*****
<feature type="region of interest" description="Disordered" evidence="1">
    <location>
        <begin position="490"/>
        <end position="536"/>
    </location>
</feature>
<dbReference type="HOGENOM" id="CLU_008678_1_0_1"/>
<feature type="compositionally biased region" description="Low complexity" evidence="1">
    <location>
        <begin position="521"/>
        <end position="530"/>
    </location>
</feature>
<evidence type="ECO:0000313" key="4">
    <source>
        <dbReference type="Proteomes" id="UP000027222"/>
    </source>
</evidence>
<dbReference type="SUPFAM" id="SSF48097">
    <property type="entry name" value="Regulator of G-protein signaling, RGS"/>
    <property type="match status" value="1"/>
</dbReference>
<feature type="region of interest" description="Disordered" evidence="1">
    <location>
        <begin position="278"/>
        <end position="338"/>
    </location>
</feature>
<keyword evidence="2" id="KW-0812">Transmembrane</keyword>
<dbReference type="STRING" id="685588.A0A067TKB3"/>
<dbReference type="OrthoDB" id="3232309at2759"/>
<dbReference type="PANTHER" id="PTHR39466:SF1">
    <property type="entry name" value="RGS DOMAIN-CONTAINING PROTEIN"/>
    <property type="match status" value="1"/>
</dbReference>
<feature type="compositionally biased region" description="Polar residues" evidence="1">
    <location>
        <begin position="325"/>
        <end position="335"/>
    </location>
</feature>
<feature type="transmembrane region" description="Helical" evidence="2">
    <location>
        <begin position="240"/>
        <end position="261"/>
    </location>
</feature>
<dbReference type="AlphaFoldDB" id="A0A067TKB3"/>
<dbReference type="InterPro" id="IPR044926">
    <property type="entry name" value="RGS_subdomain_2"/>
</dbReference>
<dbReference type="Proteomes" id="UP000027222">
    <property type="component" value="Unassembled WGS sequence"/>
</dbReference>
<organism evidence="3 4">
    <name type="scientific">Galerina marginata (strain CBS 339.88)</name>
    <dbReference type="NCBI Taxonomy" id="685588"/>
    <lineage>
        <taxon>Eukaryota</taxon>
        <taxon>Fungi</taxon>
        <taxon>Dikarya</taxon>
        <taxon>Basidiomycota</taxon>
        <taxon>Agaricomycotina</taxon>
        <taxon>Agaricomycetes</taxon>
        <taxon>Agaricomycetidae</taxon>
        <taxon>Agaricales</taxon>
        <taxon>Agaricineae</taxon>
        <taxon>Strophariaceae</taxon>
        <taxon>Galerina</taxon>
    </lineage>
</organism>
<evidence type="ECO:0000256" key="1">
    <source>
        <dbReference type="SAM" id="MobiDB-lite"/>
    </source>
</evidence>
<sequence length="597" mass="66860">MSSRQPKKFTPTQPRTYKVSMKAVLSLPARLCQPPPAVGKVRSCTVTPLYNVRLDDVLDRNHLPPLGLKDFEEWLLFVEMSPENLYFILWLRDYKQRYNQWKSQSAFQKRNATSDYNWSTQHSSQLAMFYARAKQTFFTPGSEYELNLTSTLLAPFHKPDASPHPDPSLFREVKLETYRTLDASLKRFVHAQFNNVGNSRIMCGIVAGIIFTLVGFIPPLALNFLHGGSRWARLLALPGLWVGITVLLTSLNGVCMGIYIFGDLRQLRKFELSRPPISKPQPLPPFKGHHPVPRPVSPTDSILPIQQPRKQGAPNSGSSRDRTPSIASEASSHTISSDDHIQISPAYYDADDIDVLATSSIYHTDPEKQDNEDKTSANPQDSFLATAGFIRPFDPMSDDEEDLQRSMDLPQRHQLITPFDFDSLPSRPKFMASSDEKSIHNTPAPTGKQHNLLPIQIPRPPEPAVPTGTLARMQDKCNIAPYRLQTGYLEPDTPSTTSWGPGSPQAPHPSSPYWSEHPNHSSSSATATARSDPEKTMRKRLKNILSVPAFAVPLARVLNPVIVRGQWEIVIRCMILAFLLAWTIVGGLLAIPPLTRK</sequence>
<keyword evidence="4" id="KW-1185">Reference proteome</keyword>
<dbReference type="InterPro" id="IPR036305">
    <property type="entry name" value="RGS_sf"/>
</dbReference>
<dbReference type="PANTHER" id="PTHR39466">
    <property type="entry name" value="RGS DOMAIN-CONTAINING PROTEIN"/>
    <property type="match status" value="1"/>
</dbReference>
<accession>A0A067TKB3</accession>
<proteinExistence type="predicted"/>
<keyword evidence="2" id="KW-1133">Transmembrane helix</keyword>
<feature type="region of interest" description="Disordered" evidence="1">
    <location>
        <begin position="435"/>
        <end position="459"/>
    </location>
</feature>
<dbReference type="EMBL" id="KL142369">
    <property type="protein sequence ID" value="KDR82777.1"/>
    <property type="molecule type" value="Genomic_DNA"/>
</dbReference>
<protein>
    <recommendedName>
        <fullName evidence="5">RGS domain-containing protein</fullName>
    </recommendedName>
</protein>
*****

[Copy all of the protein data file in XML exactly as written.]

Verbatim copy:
<feature type="region of interest" description="Disordered" evidence="1">
    <location>
        <begin position="490"/>
        <end position="536"/>
    </location>
</feature>
<dbReference type="HOGENOM" id="CLU_008678_1_0_1"/>
<feature type="compositionally biased region" description="Low complexity" evidence="1">
    <location>
        <begin position="521"/>
        <end position="530"/>
    </location>
</feature>
<evidence type="ECO:0000313" key="4">
    <source>
        <dbReference type="Proteomes" id="UP000027222"/>
    </source>
</evidence>
<dbReference type="SUPFAM" id="SSF48097">
    <property type="entry name" value="Regulator of G-protein signaling, RGS"/>
    <property type="match status" value="1"/>
</dbReference>
<feature type="region of interest" description="Disordered" evidence="1">
    <location>
        <begin position="278"/>
        <end position="338"/>
    </location>
</feature>
<keyword evidence="2" id="KW-0812">Transmembrane</keyword>
<dbReference type="STRING" id="685588.A0A067TKB3"/>
<dbReference type="OrthoDB" id="3232309at2759"/>
<dbReference type="PANTHER" id="PTHR39466:SF1">
    <property type="entry name" value="RGS DOMAIN-CONTAINING PROTEIN"/>
    <property type="match status" value="1"/>
</dbReference>
<feature type="compositionally biased region" description="Polar residues" evidence="1">
    <location>
        <begin position="325"/>
        <end position="335"/>
    </location>
</feature>
<feature type="transmembrane region" description="Helical" evidence="2">
    <location>
        <begin position="240"/>
        <end position="261"/>
    </location>
</feature>
<dbReference type="AlphaFoldDB" id="A0A067TKB3"/>
<dbReference type="InterPro" id="IPR044926">
    <property type="entry name" value="RGS_subdomain_2"/>
</dbReference>
<dbReference type="Proteomes" id="UP000027222">
    <property type="component" value="Unassembled WGS sequence"/>
</dbReference>
<organism evidence="3 4">
    <name type="scientific">Galerina marginata (strain CBS 339.88)</name>
    <dbReference type="NCBI Taxonomy" id="685588"/>
    <lineage>
        <taxon>Eukaryota</taxon>
        <taxon>Fungi</taxon>
        <taxon>Dikarya</taxon>
        <taxon>Basidiomycota</taxon>
        <taxon>Agaricomycotina</taxon>
        <taxon>Agaricomycetes</taxon>
        <taxon>Agaricomycetidae</taxon>
        <taxon>Agaricales</taxon>
        <taxon>Agaricineae</taxon>
        <taxon>Strophariaceae</taxon>
        <taxon>Galerina</taxon>
    </lineage>
</organism>
<evidence type="ECO:0000256" key="1">
    <source>
        <dbReference type="SAM" id="MobiDB-lite"/>
    </source>
</evidence>
<sequence length="597" mass="66860">MSSRQPKKFTPTQPRTYKVSMKAVLSLPARLCQPPPAVGKVRSCTVTPLYNVRLDDVLDRNHLPPLGLKDFEEWLLFVEMSPENLYFILWLRDYKQRYNQWKSQSAFQKRNATSDYNWSTQHSSQLAMFYARAKQTFFTPGSEYELNLTSTLLAPFHKPDASPHPDPSLFREVKLETYRTLDASLKRFVHAQFNNVGNSRIMCGIVAGIIFTLVGFIPPLALNFLHGGSRWARLLALPGLWVGITVLLTSLNGVCMGIYIFGDLRQLRKFELSRPPISKPQPLPPFKGHHPVPRPVSPTDSILPIQQPRKQGAPNSGSSRDRTPSIASEASSHTISSDDHIQISPAYYDADDIDVLATSSIYHTDPEKQDNEDKTSANPQDSFLATAGFIRPFDPMSDDEEDLQRSMDLPQRHQLITPFDFDSLPSRPKFMASSDEKSIHNTPAPTGKQHNLLPIQIPRPPEPAVPTGTLARMQDKCNIAPYRLQTGYLEPDTPSTTSWGPGSPQAPHPSSPYWSEHPNHSSSSATATARSDPEKTMRKRLKNILSVPAFAVPLARVLNPVIVRGQWEIVIRCMILAFLLAWTIVGGLLAIPPLTRK</sequence>
<keyword evidence="4" id="KW-1185">Reference proteome</keyword>
<dbReference type="InterPro" id="IPR036305">
    <property type="entry name" value="RGS_sf"/>
</dbReference>
<dbReference type="PANTHER" id="PTHR39466">
    <property type="entry name" value="RGS DOMAIN-CONTAINING PROTEIN"/>
    <property type="match status" value="1"/>
</dbReference>
<accession>A0A067TKB3</accession>
<proteinExistence type="predicted"/>
<keyword evidence="2" id="KW-1133">Transmembrane helix</keyword>
<feature type="region of interest" description="Disordered" evidence="1">
    <location>
        <begin position="435"/>
        <end position="459"/>
    </location>
</feature>
<dbReference type="EMBL" id="KL142369">
    <property type="protein sequence ID" value="KDR82777.1"/>
    <property type="molecule type" value="Genomic_DNA"/>
</dbReference>
<protein>
    <recommendedName>
        <fullName evidence="5">RGS domain-containing protein</fullName>
    </recommendedName>
</protein>